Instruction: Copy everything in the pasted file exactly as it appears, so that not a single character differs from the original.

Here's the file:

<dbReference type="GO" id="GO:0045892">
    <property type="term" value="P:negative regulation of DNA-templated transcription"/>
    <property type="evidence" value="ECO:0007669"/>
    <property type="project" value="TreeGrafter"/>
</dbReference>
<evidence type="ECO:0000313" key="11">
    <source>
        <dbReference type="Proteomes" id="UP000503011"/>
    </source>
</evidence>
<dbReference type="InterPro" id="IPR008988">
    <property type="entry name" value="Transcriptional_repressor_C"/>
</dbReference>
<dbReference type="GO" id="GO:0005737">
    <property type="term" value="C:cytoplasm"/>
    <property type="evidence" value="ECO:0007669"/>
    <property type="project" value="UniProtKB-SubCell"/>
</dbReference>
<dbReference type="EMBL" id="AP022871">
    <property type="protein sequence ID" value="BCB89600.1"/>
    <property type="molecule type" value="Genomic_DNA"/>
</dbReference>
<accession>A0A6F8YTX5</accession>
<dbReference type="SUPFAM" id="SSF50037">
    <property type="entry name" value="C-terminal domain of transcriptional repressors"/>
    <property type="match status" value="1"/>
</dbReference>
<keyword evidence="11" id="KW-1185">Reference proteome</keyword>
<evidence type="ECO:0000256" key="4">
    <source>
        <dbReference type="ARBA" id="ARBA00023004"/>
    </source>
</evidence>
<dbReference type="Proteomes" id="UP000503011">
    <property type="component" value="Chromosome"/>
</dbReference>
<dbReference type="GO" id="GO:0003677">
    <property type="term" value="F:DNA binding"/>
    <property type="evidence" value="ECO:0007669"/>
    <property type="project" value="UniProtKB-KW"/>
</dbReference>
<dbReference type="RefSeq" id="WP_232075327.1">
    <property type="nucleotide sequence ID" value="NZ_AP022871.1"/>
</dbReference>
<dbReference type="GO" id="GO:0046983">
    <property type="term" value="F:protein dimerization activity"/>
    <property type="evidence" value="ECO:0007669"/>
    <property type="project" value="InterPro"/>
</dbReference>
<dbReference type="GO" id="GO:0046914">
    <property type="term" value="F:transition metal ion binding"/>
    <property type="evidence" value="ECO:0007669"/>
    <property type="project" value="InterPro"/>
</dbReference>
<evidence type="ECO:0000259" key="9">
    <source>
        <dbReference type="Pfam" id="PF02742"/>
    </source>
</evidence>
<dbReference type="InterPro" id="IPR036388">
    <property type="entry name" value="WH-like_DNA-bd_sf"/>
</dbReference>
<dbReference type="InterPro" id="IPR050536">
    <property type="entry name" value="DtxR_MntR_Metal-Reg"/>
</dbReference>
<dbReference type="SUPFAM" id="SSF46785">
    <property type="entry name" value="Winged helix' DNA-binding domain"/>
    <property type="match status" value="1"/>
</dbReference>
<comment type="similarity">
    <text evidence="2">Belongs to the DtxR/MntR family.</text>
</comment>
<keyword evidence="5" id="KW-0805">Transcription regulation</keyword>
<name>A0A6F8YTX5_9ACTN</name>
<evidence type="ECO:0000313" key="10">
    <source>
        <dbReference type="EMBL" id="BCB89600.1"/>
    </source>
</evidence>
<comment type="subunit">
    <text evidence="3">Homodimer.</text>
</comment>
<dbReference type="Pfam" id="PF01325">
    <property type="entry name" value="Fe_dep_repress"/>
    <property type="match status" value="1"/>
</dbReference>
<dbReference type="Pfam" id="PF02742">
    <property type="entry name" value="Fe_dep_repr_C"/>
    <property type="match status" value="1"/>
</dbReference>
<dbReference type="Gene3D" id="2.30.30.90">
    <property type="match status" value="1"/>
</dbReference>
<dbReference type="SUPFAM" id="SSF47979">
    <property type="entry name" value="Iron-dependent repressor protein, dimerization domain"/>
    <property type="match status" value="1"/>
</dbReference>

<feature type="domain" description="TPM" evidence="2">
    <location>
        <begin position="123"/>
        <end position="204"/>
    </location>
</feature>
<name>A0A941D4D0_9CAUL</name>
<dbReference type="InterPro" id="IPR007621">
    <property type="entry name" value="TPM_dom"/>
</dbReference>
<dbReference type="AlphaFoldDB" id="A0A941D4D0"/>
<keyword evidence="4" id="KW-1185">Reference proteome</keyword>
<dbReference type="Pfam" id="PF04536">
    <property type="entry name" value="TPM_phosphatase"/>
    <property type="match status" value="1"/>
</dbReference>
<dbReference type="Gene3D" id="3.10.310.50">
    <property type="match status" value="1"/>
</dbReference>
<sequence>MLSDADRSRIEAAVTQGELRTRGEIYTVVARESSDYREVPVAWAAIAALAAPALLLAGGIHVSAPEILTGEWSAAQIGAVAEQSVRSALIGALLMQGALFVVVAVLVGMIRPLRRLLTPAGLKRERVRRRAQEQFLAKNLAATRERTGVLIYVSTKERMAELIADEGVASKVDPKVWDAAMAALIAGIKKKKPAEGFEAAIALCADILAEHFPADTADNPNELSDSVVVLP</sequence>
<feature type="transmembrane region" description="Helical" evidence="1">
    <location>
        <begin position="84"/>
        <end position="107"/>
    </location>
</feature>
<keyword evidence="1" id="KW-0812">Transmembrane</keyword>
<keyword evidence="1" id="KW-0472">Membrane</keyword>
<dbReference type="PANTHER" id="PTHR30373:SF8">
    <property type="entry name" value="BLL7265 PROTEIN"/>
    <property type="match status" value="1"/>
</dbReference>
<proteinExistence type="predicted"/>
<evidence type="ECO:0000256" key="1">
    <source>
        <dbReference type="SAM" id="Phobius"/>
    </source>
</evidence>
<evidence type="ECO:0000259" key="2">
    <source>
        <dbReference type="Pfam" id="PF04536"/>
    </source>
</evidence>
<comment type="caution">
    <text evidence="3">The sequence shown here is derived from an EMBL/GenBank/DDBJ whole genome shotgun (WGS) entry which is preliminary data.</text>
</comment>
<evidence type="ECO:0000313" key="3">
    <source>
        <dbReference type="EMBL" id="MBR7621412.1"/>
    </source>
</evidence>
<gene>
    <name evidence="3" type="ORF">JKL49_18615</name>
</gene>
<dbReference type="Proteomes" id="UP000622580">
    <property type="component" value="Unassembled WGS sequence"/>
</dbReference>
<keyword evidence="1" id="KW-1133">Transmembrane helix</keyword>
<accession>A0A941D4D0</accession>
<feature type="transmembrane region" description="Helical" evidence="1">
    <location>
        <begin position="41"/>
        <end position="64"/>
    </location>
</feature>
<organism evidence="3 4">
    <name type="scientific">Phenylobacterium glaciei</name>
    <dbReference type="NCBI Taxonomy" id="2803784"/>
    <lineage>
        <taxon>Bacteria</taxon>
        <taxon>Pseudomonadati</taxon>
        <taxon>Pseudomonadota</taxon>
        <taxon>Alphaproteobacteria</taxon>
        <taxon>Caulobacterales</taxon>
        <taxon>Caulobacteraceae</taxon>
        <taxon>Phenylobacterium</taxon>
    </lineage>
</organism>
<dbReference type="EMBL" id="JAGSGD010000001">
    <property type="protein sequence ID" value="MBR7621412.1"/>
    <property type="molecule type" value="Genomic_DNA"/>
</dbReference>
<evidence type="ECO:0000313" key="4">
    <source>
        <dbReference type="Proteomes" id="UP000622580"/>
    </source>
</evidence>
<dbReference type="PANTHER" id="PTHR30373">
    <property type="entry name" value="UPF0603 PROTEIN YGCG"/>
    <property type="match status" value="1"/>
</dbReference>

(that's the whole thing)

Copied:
<dbReference type="GO" id="GO:0045892">
    <property type="term" value="P:negative regulation of DNA-templated transcription"/>
    <property type="evidence" value="ECO:0007669"/>
    <property type="project" value="TreeGrafter"/>
</dbReference>
<evidence type="ECO:0000313" key="11">
    <source>
        <dbReference type="Proteomes" id="UP000503011"/>
    </source>
</evidence>
<dbReference type="InterPro" id="IPR008988">
    <property type="entry name" value="Transcriptional_repressor_C"/>
</dbReference>
<dbReference type="GO" id="GO:0005737">
    <property type="term" value="C:cytoplasm"/>
    <property type="evidence" value="ECO:0007669"/>
    <property type="project" value="UniProtKB-SubCell"/>
</dbReference>
<dbReference type="EMBL" id="AP022871">
    <property type="protein sequence ID" value="BCB89600.1"/>
    <property type="molecule type" value="Genomic_DNA"/>
</dbReference>
<accession>A0A6F8YTX5</accession>
<dbReference type="SUPFAM" id="SSF50037">
    <property type="entry name" value="C-terminal domain of transcriptional repressors"/>
    <property type="match status" value="1"/>
</dbReference>
<keyword evidence="11" id="KW-1185">Reference proteome</keyword>
<evidence type="ECO:0000256" key="4">
    <source>
        <dbReference type="ARBA" id="ARBA00023004"/>
    </source>
</evidence>
<dbReference type="Proteomes" id="UP000503011">
    <property type="component" value="Chromosome"/>
</dbReference>
<dbReference type="GO" id="GO:0003677">
    <property type="term" value="F:DNA binding"/>
    <property type="evidence" value="ECO:0007669"/>
    <property type="project" value="UniProtKB-KW"/>
</dbReference>
<dbReference type="RefSeq" id="WP_232075327.1">
    <property type="nucleotide sequence ID" value="NZ_AP022871.1"/>
</dbReference>
<dbReference type="GO" id="GO:0046983">
    <property type="term" value="F:protein dimerization activity"/>
    <property type="evidence" value="ECO:0007669"/>
    <property type="project" value="InterPro"/>
</dbReference>
<dbReference type="GO" id="GO:0046914">
    <property type="term" value="F:transition metal ion binding"/>
    <property type="evidence" value="ECO:0007669"/>
    <property type="project" value="InterPro"/>
</dbReference>
<evidence type="ECO:0000259" key="9">
    <source>
        <dbReference type="Pfam" id="PF02742"/>
    </source>
</evidence>
<dbReference type="InterPro" id="IPR036388">
    <property type="entry name" value="WH-like_DNA-bd_sf"/>
</dbReference>
<dbReference type="InterPro" id="IPR050536">
    <property type="entry name" value="DtxR_MntR_Metal-Reg"/>
</dbReference>
<dbReference type="SUPFAM" id="SSF46785">
    <property type="entry name" value="Winged helix' DNA-binding domain"/>
    <property type="match status" value="1"/>
</dbReference>
<comment type="similarity">
    <text evidence="2">Belongs to the DtxR/MntR family.</text>
</comment>
<keyword evidence="5" id="KW-0805">Transcription regulation</keyword>
<name>A0A6F8YTX5_9ACTN</name>
<evidence type="ECO:0000313" key="10">
    <source>
        <dbReference type="EMBL" id="BCB89600.1"/>
    </source>
</evidence>
<comment type="subunit">
    <text evidence="3">Homodimer.</text>
</comment>
<dbReference type="Pfam" id="PF01325">
    <property type="entry name" value="Fe_dep_repress"/>
    <property type="match status" value="1"/>
</dbReference>
<dbReference type="Pfam" id="PF02742">
    <property type="entry name" value="Fe_dep_repr_C"/>
    <property type="match status" value="1"/>
</dbReference>
<dbReference type="Gene3D" id="2.30.30.90">
    <property type="match status" value="1"/>
</dbReference>
<dbReference type="SUPFAM" id="SSF47979">
    <property type="entry name" value="Iron-dependent repressor protein, dimerization domain"/>
    <property type="match status" value="1"/>
</dbReference>

<feature type="domain" description="TPM" evidence="2">
    <location>
        <begin position="123"/>
        <end position="204"/>
    </location>
</feature>
<name>A0A941D4D0_9CAUL</name>
<dbReference type="InterPro" id="IPR007621">
    <property type="entry name" value="TPM_dom"/>
</dbReference>
<dbReference type="AlphaFoldDB" id="A0A941D4D0"/>
<keyword evidence="4" id="KW-1185">Reference proteome</keyword>
<dbReference type="Pfam" id="PF04536">
    <property type="entry name" value="TPM_phosphatase"/>
    <property type="match status" value="1"/>
</dbReference>
<dbReference type="Gene3D" id="3.10.310.50">
    <property type="match status" value="1"/>
</dbReference>
<sequence>MLSDADRSRIEAAVTQGELRTRGEIYTVVARESSDYREVPVAWAAIAALAAPALLLAGGIHVSAPEILTGEWSAAQIGAVAEQSVRSALIGALLMQGALFVVVAVLVGMIRPLRRLLTPAGLKRERVRRRAQEQFLAKNLAATRERTGVLIYVSTKERMAELIADEGVASKVDPKVWDAAMAALIAGIKKKKPAEGFEAAIALCADILAEHFPADTADNPNELSDSVVVLP</sequence>
<feature type="transmembrane region" description="Helical" evidence="1">
    <location>
        <begin position="84"/>
        <end position="107"/>
    </location>
</feature>
<keyword evidence="1" id="KW-0812">Transmembrane</keyword>
<keyword evidence="1" id="KW-0472">Membrane</keyword>
<dbReference type="PANTHER" id="PTHR30373:SF8">
    <property type="entry name" value="BLL7265 PROTEIN"/>
    <property type="match status" value="1"/>
</dbReference>
<proteinExistence type="predicted"/>
<evidence type="ECO:0000256" key="1">
    <source>
        <dbReference type="SAM" id="Phobius"/>
    </source>
</evidence>
<evidence type="ECO:0000259" key="2">
    <source>
        <dbReference type="Pfam" id="PF04536"/>
    </source>
</evidence>
<comment type="caution">
    <text evidence="3">The sequence shown here is derived from an EMBL/GenBank/DDBJ whole genome shotgun (WGS) entry which is preliminary data.</text>
</comment>
<evidence type="ECO:0000313" key="3">
    <source>
        <dbReference type="EMBL" id="MBR7621412.1"/>
    </source>
</evidence>
<gene>
    <name evidence="3" type="ORF">JKL49_18615</name>
</gene>
<dbReference type="Proteomes" id="UP000622580">
    <property type="component" value="Unassembled WGS sequence"/>
</dbReference>
<keyword evidence="1" id="KW-1133">Transmembrane helix</keyword>
<accession>A0A941D4D0</accession>
<feature type="transmembrane region" description="Helical" evidence="1">
    <location>
        <begin position="41"/>
        <end position="64"/>
    </location>
</feature>
<organism evidence="3 4">
    <name type="scientific">Phenylobacterium glaciei</name>
    <dbReference type="NCBI Taxonomy" id="2803784"/>
    <lineage>
        <taxon>Bacteria</taxon>
        <taxon>Pseudomonadati</taxon>
        <taxon>Pseudomonadota</taxon>
        <taxon>Alphaproteobacteria</taxon>
        <taxon>Caulobacterales</taxon>
        <taxon>Caulobacteraceae</taxon>
        <taxon>Phenylobacterium</taxon>
    </lineage>
</organism>
<dbReference type="EMBL" id="JAGSGD010000001">
    <property type="protein sequence ID" value="MBR7621412.1"/>
    <property type="molecule type" value="Genomic_DNA"/>
</dbReference>
<evidence type="ECO:0000313" key="4">
    <source>
        <dbReference type="Proteomes" id="UP000622580"/>
    </source>
</evidence>
<dbReference type="PANTHER" id="PTHR30373">
    <property type="entry name" value="UPF0603 PROTEIN YGCG"/>
    <property type="match status" value="1"/>
</dbReference>